Ruffin rose to public awareness as a writer for Late Night With Seth Meyers – she was the first Black female writer hired on a network late-night talk show. Emmy-nominated for that show and as writer, executive producer and host of The Amber Ruffin Show on Peacock, the Nebraska native is currently developing a TV series based on “You’ll Never Believe What Happened to Lacey: Crazy Stories of Racism,” the New York Times bestselling book co-authored with her sister, Lacey Lamar.
Along with Ruffin, The Wiz creative team includes the Oscar-winning production designer of Black Panther, Hannah Beachler, direction by Schele Williams, choreography by two-time MTV VMA winner JaQuel Knight, and, in her first trip to Broadway, Oscar-nominated, Emmy-winning costume designer Sharen Davis (Dreamgirls, Watchmen, among many). Davis, who frequently collaborates with Denzel Washington, was in Pittsburgh as the costume designer for Fences.
In a phone interview as The Wiz was in Baltimore, a pre-Pittsburgh stop, Davis said she was sorry to have missed out on Ma Rainey’s Black Bottom, but Oscar-winner “Ann Roth did a great job, as she always does.”
The following are portions of interviews with Davis and Ruffin, as I admittedly fangirled over their talents, and the show they are reshaping for a new audience.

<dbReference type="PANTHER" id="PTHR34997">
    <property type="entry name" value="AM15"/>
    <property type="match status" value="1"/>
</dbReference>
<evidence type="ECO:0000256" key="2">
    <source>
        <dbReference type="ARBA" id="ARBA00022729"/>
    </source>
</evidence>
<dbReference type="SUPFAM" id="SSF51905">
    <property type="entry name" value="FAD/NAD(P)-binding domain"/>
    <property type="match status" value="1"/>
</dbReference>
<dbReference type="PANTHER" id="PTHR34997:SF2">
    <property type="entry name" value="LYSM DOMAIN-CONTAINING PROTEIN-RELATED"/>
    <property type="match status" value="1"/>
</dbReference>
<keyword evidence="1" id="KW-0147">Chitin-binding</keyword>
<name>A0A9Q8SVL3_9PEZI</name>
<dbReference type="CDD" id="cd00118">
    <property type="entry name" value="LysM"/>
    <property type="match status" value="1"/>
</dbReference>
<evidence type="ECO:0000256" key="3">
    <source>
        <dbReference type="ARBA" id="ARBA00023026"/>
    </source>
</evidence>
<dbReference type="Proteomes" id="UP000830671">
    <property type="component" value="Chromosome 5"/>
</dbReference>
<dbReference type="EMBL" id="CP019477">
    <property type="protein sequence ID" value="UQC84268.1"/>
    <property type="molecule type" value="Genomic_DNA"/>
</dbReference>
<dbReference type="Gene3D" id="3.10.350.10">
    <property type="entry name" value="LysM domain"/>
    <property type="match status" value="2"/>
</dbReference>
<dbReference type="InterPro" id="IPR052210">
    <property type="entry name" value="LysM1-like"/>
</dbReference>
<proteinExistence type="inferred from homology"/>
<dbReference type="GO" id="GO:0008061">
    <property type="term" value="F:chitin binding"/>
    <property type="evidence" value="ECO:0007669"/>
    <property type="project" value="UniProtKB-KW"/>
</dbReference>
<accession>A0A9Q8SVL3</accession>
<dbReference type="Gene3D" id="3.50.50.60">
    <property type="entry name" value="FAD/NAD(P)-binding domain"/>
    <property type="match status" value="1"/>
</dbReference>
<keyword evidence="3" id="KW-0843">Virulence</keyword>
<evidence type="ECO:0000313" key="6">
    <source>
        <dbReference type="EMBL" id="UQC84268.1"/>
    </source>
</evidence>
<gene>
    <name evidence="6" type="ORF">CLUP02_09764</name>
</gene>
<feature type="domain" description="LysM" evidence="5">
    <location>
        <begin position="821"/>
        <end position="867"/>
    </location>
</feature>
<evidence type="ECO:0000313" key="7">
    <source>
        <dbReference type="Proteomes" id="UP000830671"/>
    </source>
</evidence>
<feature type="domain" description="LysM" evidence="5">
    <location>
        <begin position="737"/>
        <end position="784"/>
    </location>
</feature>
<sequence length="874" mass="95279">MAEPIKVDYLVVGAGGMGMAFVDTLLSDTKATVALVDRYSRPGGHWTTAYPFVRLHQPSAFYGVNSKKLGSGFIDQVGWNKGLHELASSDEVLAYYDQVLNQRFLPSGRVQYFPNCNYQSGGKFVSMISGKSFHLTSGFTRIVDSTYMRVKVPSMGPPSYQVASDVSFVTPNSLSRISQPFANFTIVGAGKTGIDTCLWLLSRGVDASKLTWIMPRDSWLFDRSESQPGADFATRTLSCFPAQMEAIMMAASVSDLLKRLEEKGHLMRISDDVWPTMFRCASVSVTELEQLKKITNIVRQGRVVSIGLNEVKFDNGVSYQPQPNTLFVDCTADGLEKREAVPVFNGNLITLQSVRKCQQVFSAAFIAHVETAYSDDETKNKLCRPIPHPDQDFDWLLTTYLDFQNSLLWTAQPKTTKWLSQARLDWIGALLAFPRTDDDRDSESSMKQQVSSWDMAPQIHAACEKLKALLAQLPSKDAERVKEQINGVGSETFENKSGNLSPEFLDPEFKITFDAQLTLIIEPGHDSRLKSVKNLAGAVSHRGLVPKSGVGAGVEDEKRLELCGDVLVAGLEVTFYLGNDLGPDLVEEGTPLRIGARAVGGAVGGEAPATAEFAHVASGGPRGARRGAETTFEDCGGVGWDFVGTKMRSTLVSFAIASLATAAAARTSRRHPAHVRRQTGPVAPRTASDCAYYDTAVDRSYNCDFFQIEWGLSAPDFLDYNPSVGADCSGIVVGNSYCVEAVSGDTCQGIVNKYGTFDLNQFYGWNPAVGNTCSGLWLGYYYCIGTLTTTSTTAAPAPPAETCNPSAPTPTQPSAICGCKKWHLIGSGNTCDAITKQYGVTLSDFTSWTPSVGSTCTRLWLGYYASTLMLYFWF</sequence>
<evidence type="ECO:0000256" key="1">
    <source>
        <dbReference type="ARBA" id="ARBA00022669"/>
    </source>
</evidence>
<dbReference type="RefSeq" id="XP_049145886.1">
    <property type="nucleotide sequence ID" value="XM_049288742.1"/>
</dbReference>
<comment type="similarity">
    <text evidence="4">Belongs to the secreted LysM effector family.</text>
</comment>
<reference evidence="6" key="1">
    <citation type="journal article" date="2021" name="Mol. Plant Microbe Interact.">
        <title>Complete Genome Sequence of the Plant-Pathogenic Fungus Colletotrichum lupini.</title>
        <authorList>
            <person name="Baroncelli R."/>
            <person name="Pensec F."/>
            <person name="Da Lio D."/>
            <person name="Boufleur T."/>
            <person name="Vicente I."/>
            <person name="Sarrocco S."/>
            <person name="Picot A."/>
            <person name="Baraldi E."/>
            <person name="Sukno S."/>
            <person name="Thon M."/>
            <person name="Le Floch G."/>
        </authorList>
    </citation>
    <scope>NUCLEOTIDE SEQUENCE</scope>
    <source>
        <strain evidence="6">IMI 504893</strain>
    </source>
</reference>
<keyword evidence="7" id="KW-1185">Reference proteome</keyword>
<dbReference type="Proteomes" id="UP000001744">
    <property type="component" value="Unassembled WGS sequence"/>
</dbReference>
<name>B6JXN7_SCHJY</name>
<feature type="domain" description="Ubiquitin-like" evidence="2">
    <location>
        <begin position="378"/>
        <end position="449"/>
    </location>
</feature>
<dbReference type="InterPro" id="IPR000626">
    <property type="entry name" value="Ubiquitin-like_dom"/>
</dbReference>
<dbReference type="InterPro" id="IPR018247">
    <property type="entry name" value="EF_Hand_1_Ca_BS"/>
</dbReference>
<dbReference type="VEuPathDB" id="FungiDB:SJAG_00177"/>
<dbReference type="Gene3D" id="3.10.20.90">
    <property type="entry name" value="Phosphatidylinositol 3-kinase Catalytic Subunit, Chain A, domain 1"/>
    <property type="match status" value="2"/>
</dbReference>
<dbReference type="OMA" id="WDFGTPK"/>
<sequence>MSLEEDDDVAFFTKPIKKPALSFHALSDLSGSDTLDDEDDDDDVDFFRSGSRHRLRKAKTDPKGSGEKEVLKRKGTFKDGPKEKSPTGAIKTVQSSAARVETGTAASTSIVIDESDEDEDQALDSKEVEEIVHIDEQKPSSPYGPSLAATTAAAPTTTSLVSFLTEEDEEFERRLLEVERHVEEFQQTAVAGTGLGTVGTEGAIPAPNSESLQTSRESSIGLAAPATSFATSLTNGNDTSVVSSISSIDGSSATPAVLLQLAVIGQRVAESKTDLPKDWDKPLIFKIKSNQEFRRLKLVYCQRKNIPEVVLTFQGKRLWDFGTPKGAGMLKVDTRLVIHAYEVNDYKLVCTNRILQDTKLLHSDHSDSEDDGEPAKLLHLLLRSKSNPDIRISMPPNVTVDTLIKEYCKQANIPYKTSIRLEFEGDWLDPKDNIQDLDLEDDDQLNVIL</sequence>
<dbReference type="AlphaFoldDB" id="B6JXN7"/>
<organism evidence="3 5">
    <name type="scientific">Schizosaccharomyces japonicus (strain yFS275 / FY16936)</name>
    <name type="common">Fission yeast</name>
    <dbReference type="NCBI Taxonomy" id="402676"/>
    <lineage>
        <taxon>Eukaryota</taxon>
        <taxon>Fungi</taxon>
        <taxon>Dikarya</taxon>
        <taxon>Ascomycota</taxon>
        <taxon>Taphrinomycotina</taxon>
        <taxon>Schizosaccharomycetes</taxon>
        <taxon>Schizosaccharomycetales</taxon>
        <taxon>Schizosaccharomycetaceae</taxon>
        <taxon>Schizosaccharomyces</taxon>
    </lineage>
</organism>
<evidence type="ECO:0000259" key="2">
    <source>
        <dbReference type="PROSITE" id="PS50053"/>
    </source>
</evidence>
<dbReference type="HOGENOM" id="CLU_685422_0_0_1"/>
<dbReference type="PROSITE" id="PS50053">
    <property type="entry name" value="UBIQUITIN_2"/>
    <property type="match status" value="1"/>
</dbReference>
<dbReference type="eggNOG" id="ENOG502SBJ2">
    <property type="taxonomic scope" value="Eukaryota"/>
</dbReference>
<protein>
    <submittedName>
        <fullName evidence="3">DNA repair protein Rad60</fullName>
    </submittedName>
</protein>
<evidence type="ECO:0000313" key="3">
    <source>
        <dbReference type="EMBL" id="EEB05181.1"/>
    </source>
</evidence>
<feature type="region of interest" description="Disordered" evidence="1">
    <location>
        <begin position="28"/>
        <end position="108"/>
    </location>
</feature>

QUESTION: I was in high school in New York when commercials for The Wiz and I first heard Ease on Down the Road, and was enthralled. When you were growing up, was Broadway, or musicals, that ever part of the dream for you?
RUFFIN: No, absolutely not. I certainly never thought that I would be involved in any Broadway anything. I have to say, I wasn’t a very good dreamer as a kid. I really came to the conclusion that I was going to carry the mail and then at night be in community theater, and I truly was like, ‘If only I could achieve such a thing.’ I never thought I’d be a writer up until I got Late Night With Seth Meyers. It felt like something that I liked to do, but I certainly couldn’t get anyone to pay me to do it. That was crazy.
Q: Were you aware of The Wiz when you were growing up? It was such a historic musical, on so many fronts.
RUFFIN: Oh yeah. In our basement, we had the biggest oldest television of all time, and this is back before people had big old TVs. It was humongous. And my parents got it in the Seventies … and sometimes we would hook it up to cable and watch this or that. So I remember we watched The Wiz on that giant basement TV, and I’ll never forget it, it was really scary! I think a lot of people think everybody has those good memories. We all have great memories of The Wiz, that’s true. But that subway scene scared the mess out of me. If you play the music today, I still feel a little scared. [IYKYK].